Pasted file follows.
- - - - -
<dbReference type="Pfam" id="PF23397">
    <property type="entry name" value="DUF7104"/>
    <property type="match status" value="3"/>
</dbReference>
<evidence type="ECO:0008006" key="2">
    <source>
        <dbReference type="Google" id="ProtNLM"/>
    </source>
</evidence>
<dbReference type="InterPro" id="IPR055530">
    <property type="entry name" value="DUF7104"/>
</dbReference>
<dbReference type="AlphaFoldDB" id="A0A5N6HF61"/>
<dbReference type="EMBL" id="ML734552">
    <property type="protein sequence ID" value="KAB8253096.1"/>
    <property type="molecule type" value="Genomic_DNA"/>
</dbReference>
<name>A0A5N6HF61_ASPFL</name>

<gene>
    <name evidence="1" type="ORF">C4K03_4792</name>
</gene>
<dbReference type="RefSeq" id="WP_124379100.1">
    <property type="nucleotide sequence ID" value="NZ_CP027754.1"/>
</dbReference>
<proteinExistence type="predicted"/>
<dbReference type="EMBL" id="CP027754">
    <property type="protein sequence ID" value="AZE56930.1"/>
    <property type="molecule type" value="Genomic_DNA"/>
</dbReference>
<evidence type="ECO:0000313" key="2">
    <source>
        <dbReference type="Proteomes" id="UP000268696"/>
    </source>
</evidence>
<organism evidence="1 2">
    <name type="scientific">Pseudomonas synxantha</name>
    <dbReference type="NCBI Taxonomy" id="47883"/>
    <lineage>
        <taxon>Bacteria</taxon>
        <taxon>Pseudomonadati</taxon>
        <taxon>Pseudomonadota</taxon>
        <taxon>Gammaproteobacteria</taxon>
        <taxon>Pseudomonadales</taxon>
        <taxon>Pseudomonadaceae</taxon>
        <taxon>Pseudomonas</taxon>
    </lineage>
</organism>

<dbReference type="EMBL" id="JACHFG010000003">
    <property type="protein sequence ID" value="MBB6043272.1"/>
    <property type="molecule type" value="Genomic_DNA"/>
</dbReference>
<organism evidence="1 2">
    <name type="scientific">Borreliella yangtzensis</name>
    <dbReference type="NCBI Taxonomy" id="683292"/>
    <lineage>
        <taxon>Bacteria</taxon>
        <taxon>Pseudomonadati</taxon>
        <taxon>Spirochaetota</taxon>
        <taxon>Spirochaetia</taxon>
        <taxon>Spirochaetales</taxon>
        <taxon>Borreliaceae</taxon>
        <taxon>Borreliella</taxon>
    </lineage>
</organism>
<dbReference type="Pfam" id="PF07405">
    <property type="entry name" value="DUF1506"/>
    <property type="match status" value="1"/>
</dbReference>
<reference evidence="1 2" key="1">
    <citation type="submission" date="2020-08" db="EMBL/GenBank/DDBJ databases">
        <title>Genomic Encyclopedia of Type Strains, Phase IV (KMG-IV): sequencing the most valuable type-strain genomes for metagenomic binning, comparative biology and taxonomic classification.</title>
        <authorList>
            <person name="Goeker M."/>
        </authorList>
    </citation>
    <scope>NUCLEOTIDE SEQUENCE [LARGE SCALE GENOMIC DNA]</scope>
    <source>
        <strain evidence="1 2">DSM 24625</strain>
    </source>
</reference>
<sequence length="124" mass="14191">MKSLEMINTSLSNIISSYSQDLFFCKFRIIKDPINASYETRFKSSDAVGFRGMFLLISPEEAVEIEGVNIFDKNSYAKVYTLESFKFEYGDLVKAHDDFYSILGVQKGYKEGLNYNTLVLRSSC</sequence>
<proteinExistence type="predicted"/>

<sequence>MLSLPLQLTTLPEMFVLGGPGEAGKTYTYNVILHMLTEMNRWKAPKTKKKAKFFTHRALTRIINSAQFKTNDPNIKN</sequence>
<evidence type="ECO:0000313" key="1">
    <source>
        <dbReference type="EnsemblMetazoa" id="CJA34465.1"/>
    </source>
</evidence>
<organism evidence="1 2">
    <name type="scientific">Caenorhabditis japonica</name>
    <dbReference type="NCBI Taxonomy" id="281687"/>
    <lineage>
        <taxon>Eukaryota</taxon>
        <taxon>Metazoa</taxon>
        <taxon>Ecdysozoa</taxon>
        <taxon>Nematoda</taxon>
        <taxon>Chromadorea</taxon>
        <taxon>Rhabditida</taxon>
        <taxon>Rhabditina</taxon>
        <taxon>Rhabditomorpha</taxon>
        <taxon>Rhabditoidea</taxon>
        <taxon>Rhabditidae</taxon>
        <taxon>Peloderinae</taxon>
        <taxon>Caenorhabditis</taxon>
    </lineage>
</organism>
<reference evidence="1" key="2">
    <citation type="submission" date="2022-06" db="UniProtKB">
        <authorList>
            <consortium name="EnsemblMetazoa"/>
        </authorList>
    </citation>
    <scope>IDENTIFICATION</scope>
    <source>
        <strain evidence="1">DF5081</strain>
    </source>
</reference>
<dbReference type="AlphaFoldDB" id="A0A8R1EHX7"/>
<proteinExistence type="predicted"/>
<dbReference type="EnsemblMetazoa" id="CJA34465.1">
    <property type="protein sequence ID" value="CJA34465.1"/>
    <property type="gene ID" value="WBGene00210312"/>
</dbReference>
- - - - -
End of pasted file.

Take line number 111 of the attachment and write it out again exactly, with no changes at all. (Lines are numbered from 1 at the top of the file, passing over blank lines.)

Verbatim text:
        </authorList>